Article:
Saturday evening, completing the
installation in the middle of the
night. "Just like the early settlers
did before '48," says Offir. "This
was the only way they knew to
avoid detection by the Arabs."
For "Israel 40," he again
worked in the kitchen, set up
booths, delivered merchandise
and was there "whenever you
needed him," said the Independ-
ence Day organizers.
Offir's latest involvement was
the exceptional amount of work he
did for the "Up, Up and Away"
Auction May 17. He again trans-
ported, set up and even donated
items for the auction block.
"I must do it all to help keep the
Jewish community growing. We
must keep Judaism alive for our
children," he says.
At present, Shalom Offir is a
Printing Salesman, working for a
local printing firm. In Israel, he
was Plant Manager for a concrete
company, completely in charge of
all operations budget and
In the army, he served as a
parachutist for some time, having
23 jumps to his credit. He fought
in the Yom Kippur War. And from
'72-'76 he was an Adminstrative
Attache for his country, with
tours of duty in Athens,
Bucharest and Vienna.
Offir's wife Rity is a teacher in
Hollywood's Beth Shalom
Academy. Their two boys go to
Hebrew Day School and they say
they like the American way with
sports. JCC hopes this family will
continue to immerse itself in JCC
programs and activity. Shalom,
ACTION Wednesday, June 22,
7:46 at the JCC.
The Samuel and Helene Soref
Jewish Community Center
Perlman Campus
6501 W. Sunrise Blvd.
Fort Lauderdale. Florida 33313 792-6700
By Muriel Haskell, Director of Public Relations
For further information and fees concerning the events or pro-
grams listed please call the center.
Some of Offir's compatriots
such as the group of ten Terrific-
Talented-Teenagers bring the
Shalom Offir
spirit of their country to the JCC
with song, dance and skits. Come
see this lively bunch! Tickets avail-
able at the Center.
... is on for Saturday, July 9th.
"A unique foray into the
bizarre" says Susana Flaum,
chairperson of JCC's Adult-
Cultural Arts Department. It's
three couples per car for lots of
fun and strange doings while
following hints that will take you
all over town in your vehicle, van
or whatever! Everyone meets
back at the JCC for a friendly
get-together complete with deli-
cious gourmet midnight snacks
and beverages and to see who
solved the puzzlements! Register
now at the JCC for a fantastic
summer adventure.
The JCC is a major beneficiary
agency of the Jewish Federation of
Greater Fort Lauderdale,
receiving funds from the annual
United Jewish Appeal campaign.
Your Kosher Family
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Fruit lovers have a delightful
choice. There's POST* Natural
Raisin Bran with its plump, juicy
raisins and the tempting varieties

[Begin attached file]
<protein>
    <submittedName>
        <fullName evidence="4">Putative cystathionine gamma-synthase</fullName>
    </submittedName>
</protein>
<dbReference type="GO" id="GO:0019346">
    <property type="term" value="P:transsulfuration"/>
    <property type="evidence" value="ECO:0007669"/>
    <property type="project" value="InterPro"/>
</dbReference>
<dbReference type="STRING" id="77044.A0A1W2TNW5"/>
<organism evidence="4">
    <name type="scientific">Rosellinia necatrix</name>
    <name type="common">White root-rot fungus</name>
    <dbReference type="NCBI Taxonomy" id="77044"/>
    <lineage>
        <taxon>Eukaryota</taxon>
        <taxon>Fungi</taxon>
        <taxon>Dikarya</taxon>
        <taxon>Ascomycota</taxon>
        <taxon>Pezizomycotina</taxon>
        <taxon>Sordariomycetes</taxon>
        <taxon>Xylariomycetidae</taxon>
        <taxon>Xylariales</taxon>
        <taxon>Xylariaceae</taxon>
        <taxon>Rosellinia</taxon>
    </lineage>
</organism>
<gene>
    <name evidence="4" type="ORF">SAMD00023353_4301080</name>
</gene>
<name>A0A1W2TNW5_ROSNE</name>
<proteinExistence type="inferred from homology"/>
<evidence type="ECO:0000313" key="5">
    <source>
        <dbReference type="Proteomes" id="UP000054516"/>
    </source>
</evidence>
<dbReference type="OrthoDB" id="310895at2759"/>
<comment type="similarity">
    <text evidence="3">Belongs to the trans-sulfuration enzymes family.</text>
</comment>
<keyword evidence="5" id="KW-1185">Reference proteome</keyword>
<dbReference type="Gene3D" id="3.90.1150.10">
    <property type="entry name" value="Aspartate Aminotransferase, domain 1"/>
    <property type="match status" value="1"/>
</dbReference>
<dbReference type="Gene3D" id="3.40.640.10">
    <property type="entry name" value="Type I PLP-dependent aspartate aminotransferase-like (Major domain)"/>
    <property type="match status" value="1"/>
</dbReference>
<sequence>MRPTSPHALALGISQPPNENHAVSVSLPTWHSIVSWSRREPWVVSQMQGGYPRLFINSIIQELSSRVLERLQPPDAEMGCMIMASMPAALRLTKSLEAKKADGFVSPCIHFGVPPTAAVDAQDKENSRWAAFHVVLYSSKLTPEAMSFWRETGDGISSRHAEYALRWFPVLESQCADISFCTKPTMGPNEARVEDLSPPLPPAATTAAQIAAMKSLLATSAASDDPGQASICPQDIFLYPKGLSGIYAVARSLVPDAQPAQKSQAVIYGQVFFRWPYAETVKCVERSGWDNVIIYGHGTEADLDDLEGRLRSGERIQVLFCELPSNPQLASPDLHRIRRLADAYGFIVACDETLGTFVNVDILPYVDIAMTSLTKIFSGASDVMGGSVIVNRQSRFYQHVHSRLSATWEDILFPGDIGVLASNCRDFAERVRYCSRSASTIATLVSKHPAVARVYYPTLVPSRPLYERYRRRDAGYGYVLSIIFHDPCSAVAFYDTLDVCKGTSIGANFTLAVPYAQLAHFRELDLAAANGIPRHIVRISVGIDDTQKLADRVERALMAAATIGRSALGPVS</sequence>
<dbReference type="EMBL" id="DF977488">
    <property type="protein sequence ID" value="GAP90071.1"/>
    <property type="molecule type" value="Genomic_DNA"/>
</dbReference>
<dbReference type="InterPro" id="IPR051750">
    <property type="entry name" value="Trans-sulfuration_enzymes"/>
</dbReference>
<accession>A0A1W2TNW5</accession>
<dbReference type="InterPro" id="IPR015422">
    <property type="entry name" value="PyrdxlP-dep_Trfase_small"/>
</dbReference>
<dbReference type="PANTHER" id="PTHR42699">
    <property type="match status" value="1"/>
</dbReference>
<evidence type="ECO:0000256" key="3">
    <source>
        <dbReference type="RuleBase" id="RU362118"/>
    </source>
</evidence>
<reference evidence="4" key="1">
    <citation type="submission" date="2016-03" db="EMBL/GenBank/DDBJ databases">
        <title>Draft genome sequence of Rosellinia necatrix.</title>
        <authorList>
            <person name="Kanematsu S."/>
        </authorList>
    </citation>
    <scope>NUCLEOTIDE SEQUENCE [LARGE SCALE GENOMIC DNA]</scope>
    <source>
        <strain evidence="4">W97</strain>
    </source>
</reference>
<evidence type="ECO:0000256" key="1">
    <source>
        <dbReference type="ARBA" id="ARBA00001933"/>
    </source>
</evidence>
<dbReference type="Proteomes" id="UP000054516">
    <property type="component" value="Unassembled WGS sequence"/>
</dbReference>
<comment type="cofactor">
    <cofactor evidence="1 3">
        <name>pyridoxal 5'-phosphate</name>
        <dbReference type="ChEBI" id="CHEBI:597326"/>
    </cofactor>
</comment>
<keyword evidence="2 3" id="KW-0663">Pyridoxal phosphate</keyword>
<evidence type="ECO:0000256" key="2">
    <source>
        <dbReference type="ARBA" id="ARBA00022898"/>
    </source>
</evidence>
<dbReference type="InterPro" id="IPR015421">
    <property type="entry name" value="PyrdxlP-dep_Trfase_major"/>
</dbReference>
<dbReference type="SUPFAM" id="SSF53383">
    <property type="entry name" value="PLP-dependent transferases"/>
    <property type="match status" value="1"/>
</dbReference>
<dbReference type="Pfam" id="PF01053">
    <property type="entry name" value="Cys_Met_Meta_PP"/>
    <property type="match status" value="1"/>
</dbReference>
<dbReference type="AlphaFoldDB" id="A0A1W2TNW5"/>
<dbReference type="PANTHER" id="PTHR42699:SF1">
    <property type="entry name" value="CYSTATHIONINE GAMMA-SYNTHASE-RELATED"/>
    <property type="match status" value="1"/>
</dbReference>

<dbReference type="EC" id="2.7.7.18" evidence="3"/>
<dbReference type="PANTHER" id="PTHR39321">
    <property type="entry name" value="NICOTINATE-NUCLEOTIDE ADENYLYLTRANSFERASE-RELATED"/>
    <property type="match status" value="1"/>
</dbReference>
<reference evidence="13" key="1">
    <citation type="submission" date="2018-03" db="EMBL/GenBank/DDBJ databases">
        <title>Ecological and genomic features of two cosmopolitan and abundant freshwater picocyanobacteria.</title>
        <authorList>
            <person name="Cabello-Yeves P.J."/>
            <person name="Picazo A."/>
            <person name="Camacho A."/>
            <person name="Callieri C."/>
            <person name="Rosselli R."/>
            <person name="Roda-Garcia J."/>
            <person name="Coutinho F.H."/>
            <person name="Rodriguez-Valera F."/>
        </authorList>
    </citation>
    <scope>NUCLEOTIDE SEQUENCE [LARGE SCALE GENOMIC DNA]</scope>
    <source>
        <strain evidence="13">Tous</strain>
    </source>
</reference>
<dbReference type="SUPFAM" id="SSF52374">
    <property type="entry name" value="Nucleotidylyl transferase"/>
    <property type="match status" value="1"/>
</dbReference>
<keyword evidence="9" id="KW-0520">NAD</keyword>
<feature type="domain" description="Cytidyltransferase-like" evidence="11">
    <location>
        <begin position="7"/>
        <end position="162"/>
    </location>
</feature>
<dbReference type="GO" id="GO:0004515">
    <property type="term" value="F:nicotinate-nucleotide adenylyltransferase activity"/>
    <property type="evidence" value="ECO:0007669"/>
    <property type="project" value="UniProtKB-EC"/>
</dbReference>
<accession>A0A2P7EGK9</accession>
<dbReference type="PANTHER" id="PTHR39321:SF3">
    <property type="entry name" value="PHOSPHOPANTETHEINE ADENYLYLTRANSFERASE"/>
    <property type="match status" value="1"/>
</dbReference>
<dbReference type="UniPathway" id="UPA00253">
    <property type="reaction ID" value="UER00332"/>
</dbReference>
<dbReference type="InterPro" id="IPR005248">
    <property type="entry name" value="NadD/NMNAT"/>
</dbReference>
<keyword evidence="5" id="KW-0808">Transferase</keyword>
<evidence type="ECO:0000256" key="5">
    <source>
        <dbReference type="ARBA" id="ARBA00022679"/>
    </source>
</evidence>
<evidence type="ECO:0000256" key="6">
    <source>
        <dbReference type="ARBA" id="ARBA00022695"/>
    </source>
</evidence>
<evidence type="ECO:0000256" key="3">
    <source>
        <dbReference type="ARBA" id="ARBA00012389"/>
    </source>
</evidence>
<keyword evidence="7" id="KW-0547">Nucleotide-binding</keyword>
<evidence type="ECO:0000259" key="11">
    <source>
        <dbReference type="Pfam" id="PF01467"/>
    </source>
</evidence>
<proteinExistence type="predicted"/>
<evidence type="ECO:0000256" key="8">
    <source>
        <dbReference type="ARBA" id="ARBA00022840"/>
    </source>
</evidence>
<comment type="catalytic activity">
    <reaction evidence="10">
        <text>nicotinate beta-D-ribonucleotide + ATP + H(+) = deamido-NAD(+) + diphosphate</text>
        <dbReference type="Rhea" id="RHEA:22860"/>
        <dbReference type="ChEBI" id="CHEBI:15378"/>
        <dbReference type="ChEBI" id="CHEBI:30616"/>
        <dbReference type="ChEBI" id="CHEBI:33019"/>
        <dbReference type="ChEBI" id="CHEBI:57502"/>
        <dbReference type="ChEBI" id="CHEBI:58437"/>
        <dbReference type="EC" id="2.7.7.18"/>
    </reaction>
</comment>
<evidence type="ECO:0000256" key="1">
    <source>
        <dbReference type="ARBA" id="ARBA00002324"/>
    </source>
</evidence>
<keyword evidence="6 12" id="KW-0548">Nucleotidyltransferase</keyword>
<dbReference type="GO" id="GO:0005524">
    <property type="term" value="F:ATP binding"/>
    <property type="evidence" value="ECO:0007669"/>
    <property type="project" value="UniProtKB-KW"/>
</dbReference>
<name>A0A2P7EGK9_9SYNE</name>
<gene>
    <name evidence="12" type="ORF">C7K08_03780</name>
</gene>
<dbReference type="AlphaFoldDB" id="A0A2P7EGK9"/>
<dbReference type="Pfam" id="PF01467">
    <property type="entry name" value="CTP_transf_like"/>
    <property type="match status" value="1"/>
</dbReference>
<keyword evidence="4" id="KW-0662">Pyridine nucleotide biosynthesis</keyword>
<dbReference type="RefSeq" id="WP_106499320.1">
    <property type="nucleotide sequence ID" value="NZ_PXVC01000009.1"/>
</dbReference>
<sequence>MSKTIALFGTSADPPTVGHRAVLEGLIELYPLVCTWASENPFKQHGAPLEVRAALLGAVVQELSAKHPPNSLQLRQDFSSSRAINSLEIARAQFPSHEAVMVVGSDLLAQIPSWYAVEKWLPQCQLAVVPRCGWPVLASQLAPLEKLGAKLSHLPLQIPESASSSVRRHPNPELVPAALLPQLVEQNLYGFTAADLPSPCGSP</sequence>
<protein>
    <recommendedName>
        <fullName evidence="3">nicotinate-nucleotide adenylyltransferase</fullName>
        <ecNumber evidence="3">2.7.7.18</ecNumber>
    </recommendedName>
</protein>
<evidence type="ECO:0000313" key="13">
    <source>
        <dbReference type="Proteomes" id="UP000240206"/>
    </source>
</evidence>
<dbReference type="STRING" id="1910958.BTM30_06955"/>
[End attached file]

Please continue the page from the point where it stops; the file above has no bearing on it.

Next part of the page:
of POST* Fruit & Fibre* cereal.
Peach; Dates. Raisins & Walnuts;
Tropical Fruit; and Raisins,
Apples & Almonds.
Of course, there's great tasting,
high-fiber POST* Natural Bran
All Kosher POST* cereals are
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rises Gtnnl Food CoporMon
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Page 10 The Jewish Floridian of Greater Fort Lauderdale/Friday, June 17, 1988
Bar/Bat Mitzvah
Taitelbaum Citrin
On Saturday, June 25, Allison
Taab, daughter of Eric and Susan
Taub, and Justin Bieber, son of
Jerry and Josephine Bieber, will
be called to the Torah in honor of
their B'nai Mitzvah.
On June 18, Amy Durchalag,
daughter of Howard Durchslag
and Shari Cofar, will celebrate her
Bat Mitzvah at Temple Beth Orr.
Scott Taitelbaaa, son of
Madalyn and David Taitelbaum,
will be called to the Torah in honor
of his Bar Mitzvah on June 18 at
Temple Emanu-El.
Peter Citrin, son of Stan Citrin
and Rita Sobel, was called to the
Torah on the occasion of his Bar
with rhyme and reason
a good name
He who has a name that's good
Is better off by far
Than rich men who have been
To get to where they are. .
He has a gift, worth more than
That helps with each endeavor,
And from persuing Torah Law,
His name endures forever. .
He who walks in Righteousness
Just has no need for stealth.
His good name has enriched his
Surpassing all great wealth. ..
Oh, happy is that noble man
With good repute unfurled;
Remembered is his humble soul
When he departs this world...
A good name should be chosen
Riches hard to hold.
Better known for Honor than
For precious stones and gold. .
Jack Gould
Stan Kane
State House
Business and civic leader Stan
Kane of Coral Springs, a member
of the Jewish Federation Budget
and Planning Committee; presi-
dent, Coral Springs Coalition of
Jewish Organizations; and
chairman of the Coral Springs
Chankukah Festival of Freedom,
has announced his candidacy for
the State House of Representa-
Kane, a Republican, who will
compete for the District No. 89
seat representing Coral Springs,
Tamarac, N. Lauderdale and
Parkland, has been an adjunct
professor at Nova University.
Michael Gannet, son of Arlene
and Gary Gannet, will be called to
the Torah in honor of his Bar
Mitzvah at Temple Kol Ami.
On Friday evening, June 10,
Seth Brody, son of Susan and
Murray Brody, and Marni Grant,
daughter of Jill and Steve Grant,
were called to the Torah in honor
of their B'nai Mitzvah at Temple
Kol Ami in Plantation.
On Saturday, June 11, Monique
Goldberg, daughter of Susan and
Bruce Goldberg celebrated her
Bat Mitzvah at Temple Kol Ami.
The B'nai Mitzvah of Allison